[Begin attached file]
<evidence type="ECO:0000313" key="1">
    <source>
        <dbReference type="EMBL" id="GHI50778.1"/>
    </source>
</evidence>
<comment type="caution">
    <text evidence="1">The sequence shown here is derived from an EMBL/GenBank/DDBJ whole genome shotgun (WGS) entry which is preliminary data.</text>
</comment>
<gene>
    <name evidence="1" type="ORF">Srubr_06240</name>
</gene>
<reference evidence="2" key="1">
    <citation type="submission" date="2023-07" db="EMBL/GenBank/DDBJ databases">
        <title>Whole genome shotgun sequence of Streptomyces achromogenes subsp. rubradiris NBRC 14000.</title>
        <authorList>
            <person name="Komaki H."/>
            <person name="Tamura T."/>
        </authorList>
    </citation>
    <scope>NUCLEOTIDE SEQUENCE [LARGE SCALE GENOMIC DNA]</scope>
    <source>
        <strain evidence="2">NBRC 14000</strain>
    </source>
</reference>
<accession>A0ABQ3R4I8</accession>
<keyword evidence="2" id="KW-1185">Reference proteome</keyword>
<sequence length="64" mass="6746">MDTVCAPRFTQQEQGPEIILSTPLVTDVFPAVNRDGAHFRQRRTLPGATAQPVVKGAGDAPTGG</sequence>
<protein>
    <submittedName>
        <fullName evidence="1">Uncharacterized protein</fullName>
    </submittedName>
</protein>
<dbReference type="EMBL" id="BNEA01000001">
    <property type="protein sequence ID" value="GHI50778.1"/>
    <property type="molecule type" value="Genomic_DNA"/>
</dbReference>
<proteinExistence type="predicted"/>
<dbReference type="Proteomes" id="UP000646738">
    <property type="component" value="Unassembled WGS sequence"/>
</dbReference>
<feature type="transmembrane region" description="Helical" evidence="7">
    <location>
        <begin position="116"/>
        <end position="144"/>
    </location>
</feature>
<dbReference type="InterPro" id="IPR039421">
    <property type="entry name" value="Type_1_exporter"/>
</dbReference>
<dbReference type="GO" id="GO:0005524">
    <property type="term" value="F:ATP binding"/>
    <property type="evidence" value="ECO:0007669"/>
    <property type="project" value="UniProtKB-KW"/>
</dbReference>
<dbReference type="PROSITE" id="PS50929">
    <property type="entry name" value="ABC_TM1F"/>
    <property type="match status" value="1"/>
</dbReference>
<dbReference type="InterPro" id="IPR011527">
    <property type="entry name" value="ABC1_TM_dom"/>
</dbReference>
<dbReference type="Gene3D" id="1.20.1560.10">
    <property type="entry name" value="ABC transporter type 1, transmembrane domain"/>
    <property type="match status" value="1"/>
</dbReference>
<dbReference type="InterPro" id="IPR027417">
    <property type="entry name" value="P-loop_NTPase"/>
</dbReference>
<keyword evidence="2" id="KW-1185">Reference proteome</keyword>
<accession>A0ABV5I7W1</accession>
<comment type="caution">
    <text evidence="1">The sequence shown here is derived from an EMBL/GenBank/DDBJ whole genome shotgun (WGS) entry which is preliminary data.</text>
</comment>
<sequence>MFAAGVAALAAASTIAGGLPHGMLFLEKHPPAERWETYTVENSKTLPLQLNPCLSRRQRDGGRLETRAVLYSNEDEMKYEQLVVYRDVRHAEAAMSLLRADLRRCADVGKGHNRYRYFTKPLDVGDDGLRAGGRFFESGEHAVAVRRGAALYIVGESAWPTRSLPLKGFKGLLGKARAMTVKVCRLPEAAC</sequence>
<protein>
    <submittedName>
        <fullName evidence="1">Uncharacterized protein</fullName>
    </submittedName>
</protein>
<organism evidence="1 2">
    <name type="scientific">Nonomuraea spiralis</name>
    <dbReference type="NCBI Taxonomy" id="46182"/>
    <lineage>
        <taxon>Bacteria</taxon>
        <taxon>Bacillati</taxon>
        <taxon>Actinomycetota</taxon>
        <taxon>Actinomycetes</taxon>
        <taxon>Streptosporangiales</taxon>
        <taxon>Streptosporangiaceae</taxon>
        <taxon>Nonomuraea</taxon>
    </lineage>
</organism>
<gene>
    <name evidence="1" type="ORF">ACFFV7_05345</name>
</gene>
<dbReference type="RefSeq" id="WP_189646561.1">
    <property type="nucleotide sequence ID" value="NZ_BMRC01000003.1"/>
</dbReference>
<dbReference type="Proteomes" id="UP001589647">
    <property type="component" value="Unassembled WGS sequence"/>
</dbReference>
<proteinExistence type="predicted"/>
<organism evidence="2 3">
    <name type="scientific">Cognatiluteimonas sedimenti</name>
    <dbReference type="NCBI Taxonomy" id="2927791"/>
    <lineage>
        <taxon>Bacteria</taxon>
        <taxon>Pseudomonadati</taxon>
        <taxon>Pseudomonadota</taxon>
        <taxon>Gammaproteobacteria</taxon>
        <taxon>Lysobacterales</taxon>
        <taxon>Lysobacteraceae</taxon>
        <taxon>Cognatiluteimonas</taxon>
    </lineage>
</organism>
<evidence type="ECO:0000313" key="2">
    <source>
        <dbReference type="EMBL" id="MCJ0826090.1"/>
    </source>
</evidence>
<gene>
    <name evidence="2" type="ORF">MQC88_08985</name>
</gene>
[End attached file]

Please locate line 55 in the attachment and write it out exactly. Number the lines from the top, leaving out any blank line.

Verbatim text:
<dbReference type="PROSITE" id="PS50929">